CETA - 6. Intellectual property (Fr)
1. Pharmaceutical products
With CETA, Canada is committed to providing more protection to pharmaceutical products protected by existing Canadian patents.
The protection period offered by Canada will never exceed the set threshold of 2 years, while the EU protection period threshold is 5 years. Approved pharmaceutical products on the Canadian market will not receive any additional protection since no retroactivity has been provided for in the Agreement.
However, the parties have negotiated exceptions allowing the export of Canadian generic drugs during the additional protection period.
2. Copyright, trademark and design rights
CETA includes a copyright system that follows the Copyright Modernization Act of 2010, in accordance with the 2 1996 treaties of the World Intellectual Property Organization.
While CETA allows copyright holders to profit from their works, it aims to promote technological advancements and allows the use of innovative technologies by service providers, businesses, students and teachers.
The Agreement includes various provisions on copyright relating to the period of protection, dissemination, protection of technical measures, protection of information on rights regimes, as well as the liability of intermediary service providers.
With regard to trademarks and designs, Canada and the EU undertake to make all reasonable efforts to comply with international agreements and standards promoting trademark and industrial design procedures, in particular:
- The Singapore Trademark Law Treaty;
- The Protocol Relating to the Madrid Agreement Concerning the International Registration of Marks
- The Geneva Act of the Hague Agreement Concerning the International Registration of Industrial Designs.
3. Geographical Indications (GI)
A geographical indication is a brand or product name, directly linked to its specific geographic origin.
Canada currently recognizes a number of GIs for wines and spirits from the EU (such as Cognac and Bordeaux), but agrees to know 179 more about food and beer.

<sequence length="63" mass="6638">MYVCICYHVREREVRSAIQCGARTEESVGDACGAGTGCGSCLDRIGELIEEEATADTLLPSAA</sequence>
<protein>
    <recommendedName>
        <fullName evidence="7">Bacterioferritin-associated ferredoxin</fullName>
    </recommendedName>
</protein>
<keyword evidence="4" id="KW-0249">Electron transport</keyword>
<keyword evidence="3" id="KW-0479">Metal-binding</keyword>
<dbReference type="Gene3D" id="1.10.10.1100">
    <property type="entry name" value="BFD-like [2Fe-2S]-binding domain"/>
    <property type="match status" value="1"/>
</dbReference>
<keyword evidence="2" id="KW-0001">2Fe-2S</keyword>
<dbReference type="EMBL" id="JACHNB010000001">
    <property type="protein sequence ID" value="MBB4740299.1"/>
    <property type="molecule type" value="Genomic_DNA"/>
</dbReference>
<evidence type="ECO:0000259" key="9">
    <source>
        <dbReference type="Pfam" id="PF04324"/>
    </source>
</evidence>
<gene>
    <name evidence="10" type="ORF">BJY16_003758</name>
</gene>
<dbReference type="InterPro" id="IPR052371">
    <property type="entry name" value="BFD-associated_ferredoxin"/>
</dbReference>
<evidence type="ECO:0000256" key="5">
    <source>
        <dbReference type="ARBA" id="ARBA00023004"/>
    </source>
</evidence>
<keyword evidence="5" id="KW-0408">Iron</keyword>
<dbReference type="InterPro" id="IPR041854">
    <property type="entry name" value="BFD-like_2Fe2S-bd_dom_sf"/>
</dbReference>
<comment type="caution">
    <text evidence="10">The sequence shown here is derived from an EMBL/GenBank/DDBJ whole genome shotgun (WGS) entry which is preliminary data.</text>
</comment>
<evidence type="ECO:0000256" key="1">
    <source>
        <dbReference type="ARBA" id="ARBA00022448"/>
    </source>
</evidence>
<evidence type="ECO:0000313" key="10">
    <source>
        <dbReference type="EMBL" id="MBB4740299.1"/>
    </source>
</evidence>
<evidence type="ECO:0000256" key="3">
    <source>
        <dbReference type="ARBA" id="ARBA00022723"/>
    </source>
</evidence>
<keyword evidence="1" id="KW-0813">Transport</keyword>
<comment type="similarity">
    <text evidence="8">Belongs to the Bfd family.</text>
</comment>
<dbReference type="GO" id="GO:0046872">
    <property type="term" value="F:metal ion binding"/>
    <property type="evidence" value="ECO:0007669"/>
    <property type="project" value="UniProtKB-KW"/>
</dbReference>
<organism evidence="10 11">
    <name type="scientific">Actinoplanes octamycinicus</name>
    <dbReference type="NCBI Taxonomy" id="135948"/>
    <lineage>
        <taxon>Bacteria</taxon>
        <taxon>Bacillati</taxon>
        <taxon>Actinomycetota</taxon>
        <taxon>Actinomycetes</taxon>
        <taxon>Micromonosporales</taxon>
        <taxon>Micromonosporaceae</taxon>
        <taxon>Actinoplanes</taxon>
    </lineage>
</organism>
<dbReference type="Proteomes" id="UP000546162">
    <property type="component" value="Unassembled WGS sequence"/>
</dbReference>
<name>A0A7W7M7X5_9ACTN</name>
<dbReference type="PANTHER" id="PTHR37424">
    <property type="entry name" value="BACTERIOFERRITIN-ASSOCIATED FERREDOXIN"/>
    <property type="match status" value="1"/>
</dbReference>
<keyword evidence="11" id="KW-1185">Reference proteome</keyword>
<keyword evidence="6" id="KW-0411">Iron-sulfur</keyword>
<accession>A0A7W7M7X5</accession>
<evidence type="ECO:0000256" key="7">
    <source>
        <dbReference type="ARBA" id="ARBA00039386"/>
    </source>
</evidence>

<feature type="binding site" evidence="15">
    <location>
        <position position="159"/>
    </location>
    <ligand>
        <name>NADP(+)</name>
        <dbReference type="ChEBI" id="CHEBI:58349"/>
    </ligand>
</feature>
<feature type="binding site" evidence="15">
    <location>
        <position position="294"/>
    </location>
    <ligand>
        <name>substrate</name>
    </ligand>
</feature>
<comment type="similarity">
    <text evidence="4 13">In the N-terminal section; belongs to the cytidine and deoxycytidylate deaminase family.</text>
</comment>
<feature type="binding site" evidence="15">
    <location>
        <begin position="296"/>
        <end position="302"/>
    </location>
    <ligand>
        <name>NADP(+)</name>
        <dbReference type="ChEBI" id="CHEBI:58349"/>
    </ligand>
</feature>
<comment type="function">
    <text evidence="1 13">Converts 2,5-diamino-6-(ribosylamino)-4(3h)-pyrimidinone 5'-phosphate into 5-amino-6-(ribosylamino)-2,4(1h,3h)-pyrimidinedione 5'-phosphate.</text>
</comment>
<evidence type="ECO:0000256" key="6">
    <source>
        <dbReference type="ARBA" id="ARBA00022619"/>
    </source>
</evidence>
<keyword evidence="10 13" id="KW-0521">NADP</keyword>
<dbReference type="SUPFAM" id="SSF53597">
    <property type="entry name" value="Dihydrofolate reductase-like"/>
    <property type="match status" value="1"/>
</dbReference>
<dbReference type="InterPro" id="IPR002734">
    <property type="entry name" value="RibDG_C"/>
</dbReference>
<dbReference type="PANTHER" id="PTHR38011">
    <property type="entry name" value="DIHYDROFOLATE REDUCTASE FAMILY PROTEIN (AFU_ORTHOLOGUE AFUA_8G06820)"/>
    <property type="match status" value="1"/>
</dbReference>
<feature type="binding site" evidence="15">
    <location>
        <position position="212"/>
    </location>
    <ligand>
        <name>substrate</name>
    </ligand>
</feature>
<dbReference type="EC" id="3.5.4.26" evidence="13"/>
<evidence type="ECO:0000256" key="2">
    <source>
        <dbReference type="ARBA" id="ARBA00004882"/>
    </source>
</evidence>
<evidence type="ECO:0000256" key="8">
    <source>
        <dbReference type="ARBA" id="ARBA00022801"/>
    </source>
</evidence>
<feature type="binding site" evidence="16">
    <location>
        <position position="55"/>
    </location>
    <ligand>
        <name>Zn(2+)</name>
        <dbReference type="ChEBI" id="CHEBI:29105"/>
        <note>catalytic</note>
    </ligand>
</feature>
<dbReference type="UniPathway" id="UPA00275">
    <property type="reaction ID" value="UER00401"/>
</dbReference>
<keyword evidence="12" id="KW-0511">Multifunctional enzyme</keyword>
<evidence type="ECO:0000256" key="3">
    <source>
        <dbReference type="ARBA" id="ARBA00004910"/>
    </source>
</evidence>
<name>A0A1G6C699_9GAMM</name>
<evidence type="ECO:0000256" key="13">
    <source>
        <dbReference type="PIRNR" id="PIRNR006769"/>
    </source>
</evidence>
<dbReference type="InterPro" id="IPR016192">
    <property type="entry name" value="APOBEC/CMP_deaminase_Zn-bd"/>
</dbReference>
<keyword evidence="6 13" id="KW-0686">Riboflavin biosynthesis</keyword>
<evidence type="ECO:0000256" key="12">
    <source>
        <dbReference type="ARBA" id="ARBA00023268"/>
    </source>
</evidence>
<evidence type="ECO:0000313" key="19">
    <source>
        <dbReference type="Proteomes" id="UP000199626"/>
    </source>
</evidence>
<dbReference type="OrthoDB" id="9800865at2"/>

Canada has negotiated the protection of certain EU GIs provided that they do not affect the ability of producers to use specific terms that are in common use in Canada, in English and French. Consequently, the following terms continue to be freely used in Canada, in French and English only, regardless of the origin of the product: Orange Valencia, Black Forest ham, Tiroler bacon, Parmesan, Bavarian beer, Munich beer.
The EU protects its own GIs on a number of cheeses such as Asiago Feta, Fontina, Gorgonzola and Munster. However, this will not affect the ability for current users of these names to continue using. Future users will only be able to use these names if they are accompanied by phrases such as "like", "type", "style" and "imitation".
Canada reserves the right to use the common name of an animal breed or plant variety, such as the use of Kalamata on the packaging of this variety of olive.
Canadians also maintain their right to use parts of compound expressions:
- Brie de Meaux will be protected, but Brie can be used alone;
- Gouda Holland will be protected, but Gouda can be used alone;
- Edam Holland will be protected, but Edam can be used alone;
- Mortadella Bologna will be protected, but Mortadella or Bologna may be used separately. Canada has not agreed to protect the French expression walnuts and will not protect IG Budejovicke either, thereby avoiding any conflict with the Budweiser brand.
4. Plants and Plant Protection Products
CETA provides security in terms of data protection of plant protection products. The Parties have agreed to cooperate in order to promote and strengthen the protection of plant varieties on the basis of the International Convention for the Protection of New Varieties of Plants.
CETA retains the "farmers' privilege" to preserve and replant the seeds of a protected variety on their own land in accordance with Canadian federal plant variety protection law.
Parties agree to ensure simple, fair, equitable and affordable implementation of intellectual property provisions through civil channels and through enhanced border measures, which should not, however, disrupt border trade .
© Weissberg & Weissberg 2015
All articles on CETA
All articles on CETA
1. Elimination of agricultural tariffs
2. Elimination of industrial tariffs
3. Services and labor mobility
5. Public procurement
6. Intellectual property
7. Sustainable development, environment and work
8. Dispute resolution and monitoring
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